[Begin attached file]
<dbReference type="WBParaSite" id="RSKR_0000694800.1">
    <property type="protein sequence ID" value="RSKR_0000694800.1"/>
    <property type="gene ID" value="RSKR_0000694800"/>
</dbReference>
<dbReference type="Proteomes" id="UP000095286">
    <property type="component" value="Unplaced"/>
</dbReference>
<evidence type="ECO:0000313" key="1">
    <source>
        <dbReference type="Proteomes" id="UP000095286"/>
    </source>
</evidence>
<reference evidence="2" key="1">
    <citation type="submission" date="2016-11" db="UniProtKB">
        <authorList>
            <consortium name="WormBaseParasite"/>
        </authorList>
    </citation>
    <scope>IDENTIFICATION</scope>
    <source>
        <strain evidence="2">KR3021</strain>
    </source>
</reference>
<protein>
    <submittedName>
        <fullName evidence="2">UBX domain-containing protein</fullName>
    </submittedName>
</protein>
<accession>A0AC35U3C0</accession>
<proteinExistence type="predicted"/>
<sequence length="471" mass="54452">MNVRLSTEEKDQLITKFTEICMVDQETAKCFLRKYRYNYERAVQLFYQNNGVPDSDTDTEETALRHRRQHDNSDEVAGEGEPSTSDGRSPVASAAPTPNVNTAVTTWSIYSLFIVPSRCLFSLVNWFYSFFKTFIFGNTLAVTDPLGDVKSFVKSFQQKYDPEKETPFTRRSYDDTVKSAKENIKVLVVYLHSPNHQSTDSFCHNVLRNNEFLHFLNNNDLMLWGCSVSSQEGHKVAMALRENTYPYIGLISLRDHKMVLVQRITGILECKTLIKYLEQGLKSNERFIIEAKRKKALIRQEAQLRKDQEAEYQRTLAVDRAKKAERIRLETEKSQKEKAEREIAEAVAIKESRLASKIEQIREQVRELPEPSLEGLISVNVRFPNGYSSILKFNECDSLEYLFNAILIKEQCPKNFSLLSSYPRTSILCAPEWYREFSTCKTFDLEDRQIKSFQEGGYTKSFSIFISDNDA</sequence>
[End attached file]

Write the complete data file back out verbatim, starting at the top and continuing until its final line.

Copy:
<dbReference type="WBParaSite" id="RSKR_0000694800.1">
    <property type="protein sequence ID" value="RSKR_0000694800.1"/>
    <property type="gene ID" value="RSKR_0000694800"/>
</dbReference>
<dbReference type="Proteomes" id="UP000095286">
    <property type="component" value="Unplaced"/>
</dbReference>
<evidence type="ECO:0000313" key="1">
    <source>
        <dbReference type="Proteomes" id="UP000095286"/>
    </source>
</evidence>
<reference evidence="2" key="1">
    <citation type="submission" date="2016-11" db="UniProtKB">
        <authorList>
            <consortium name="WormBaseParasite"/>
        </authorList>
    </citation>
    <scope>IDENTIFICATION</scope>
    <source>
        <strain evidence="2">KR3021</strain>
    </source>
</reference>
<protein>
    <submittedName>
        <fullName evidence="2">UBX domain-containing protein</fullName>
    </submittedName>
</protein>
<accession>A0AC35U3C0</accession>
<proteinExistence type="predicted"/>
<sequence length="471" mass="54452">MNVRLSTEEKDQLITKFTEICMVDQETAKCFLRKYRYNYERAVQLFYQNNGVPDSDTDTEETALRHRRQHDNSDEVAGEGEPSTSDGRSPVASAAPTPNVNTAVTTWSIYSLFIVPSRCLFSLVNWFYSFFKTFIFGNTLAVTDPLGDVKSFVKSFQQKYDPEKETPFTRRSYDDTVKSAKENIKVLVVYLHSPNHQSTDSFCHNVLRNNEFLHFLNNNDLMLWGCSVSSQEGHKVAMALRENTYPYIGLISLRDHKMVLVQRITGILECKTLIKYLEQGLKSNERFIIEAKRKKALIRQEAQLRKDQEAEYQRTLAVDRAKKAERIRLETEKSQKEKAEREIAEAVAIKESRLASKIEQIREQVRELPEPSLEGLISVNVRFPNGYSSILKFNECDSLEYLFNAILIKEQCPKNFSLLSSYPRTSILCAPEWYREFSTCKTFDLEDRQIKSFQEGGYTKSFSIFISDNDA</sequence>